Because of my experience in the hospital, I returned to the United States with a new energy for both language learning and global health. Fueled by the frustration I had experienced due to the language barrier in Peru, I vowed to become proficient in Spanish so I could help others in the future. I dove deeply into the language through the remainder of my high school career and I even wrote about the growth I experienced in Peru for my admission essay to my dream college.
The summer after my sophomore year of college, I sought out a job as an au pair in Spain to enhance my language skills. As I explored the streets of Madrid one day, I came across a small shop with vibrantly colored pottery displayed in the windows. Recognizing my status as a foreigner, the elderly storekeeper politely asked “prefiere inglés o español?” For the first time in my life, I chose Spanish without a second thought. What followed was a rich conversation about the pottery’s history, the meaning of each color, and where it was made. Simply by choosing to converse in Spanish my connection to the artwork, and the culture from which it originated, was strengthened. Returning to college, I went on to graduate in 2016 with degrees in Global Health and Spanish.
My journey with language learning has truly evolved over the years, and it is certainly not over yet. A few weeks ago, I went to my phone company to switch to an international plan and the clerk asked, “Where will you be traveling?”. I thought for a minute, smiled, and said “everywhere.” On January 28, I am leaving for “everywhere” as part of a program called Remote Year, I will be living and working in twelve countries- across four continents- for one month each. To do this, I am leaving my current position as a healthcare consultant in Washington, DC to be the Vice President of Program Development for an extraordinary college access organization called the Joyce Ivy Foundation. Based in Michigan but with fully remote staff, the mission of Joyce Ivy is to show young Midwestern women that achievement is not limited by geography. Rather, being from the Midwest should be viewed as a source of pride during the college application process and beyond. As someone who initially questioned her place among talented urban peers, I am deeply passionate about inspiring other young women from these areas to push their personal boundaries. As I work to help others discover that the world is full of possibilities, I will be chasing my own dreams through new opportunities as a digital nomad.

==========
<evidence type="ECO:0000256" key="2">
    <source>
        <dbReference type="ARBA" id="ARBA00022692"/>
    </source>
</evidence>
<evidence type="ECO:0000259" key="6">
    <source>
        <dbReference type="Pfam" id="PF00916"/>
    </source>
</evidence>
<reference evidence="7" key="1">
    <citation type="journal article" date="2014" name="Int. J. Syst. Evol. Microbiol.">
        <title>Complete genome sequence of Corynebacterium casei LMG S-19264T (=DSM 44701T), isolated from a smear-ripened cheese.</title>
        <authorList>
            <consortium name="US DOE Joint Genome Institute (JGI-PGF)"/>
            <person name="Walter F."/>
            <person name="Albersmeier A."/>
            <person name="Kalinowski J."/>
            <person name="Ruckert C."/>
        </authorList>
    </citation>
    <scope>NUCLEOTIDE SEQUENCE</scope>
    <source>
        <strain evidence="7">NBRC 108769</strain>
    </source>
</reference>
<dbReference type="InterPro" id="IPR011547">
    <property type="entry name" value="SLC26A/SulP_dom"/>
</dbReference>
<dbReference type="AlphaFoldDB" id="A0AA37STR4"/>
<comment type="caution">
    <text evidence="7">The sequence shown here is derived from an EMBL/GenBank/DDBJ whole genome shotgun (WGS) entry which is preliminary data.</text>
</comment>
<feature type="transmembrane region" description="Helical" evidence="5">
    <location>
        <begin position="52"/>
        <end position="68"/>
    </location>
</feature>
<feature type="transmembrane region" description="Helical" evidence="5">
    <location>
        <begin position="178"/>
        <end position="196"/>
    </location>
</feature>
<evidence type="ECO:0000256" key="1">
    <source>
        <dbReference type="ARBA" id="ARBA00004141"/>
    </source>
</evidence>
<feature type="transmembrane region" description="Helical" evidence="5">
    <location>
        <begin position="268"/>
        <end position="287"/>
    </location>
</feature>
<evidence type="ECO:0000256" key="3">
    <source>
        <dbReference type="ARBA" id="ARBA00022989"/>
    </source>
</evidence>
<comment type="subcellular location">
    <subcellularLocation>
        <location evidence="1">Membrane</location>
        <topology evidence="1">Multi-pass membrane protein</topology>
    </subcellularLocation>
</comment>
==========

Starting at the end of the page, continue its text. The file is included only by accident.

When I think back to the wide-eyed Michigander about to embark on a trip to Peru, I can’t help but think that she would be stunned by how vibrant life has become because of travel and language. Many of my strongest friendships have started or been enhanced on the road, train tracks, or in the air. Travel has expanded my perspective and showed me that I love living in large urban areas, including Philadelphia, Washington, D.C., and New York City. Travel has made me fully understand and appreciate the value of those sprawling cornfields and close personal connections in Michigan. Because I have traveled, I am prouder than ever of who I am and where I come from.
Language, more than any other course of study, equips us with a toolkit to connect with other people. As it has done for me, language education empowers students to engage with their communities, opens doors to new professional and personal opportunities, and can fan the flames for a lifelong love of learning. The power to ignite that spark starts in your classrooms. Thank you for the work that you do each and every day to inspire the next generation of global citizens.